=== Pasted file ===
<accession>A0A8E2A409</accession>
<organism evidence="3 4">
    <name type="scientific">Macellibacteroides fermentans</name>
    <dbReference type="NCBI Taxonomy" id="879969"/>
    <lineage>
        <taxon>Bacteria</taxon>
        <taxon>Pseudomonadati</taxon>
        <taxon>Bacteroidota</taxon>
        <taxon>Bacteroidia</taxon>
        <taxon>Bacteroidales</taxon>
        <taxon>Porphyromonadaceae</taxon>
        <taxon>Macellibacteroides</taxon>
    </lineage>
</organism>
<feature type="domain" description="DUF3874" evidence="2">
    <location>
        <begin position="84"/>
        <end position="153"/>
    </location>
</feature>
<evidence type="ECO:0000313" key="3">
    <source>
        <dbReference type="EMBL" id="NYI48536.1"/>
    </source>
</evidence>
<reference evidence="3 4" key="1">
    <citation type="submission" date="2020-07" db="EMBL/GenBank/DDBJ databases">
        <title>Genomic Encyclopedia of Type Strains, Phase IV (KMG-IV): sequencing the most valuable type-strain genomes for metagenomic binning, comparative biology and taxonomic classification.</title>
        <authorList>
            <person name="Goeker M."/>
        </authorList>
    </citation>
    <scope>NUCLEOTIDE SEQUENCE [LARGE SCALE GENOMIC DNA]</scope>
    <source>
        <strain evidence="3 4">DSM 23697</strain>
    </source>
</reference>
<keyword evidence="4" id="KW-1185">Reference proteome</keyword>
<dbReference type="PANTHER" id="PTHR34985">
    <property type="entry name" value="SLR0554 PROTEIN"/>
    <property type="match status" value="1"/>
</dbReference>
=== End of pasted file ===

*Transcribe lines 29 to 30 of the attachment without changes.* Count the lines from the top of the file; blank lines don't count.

        <authorList>
            <person name="Goeker M."/>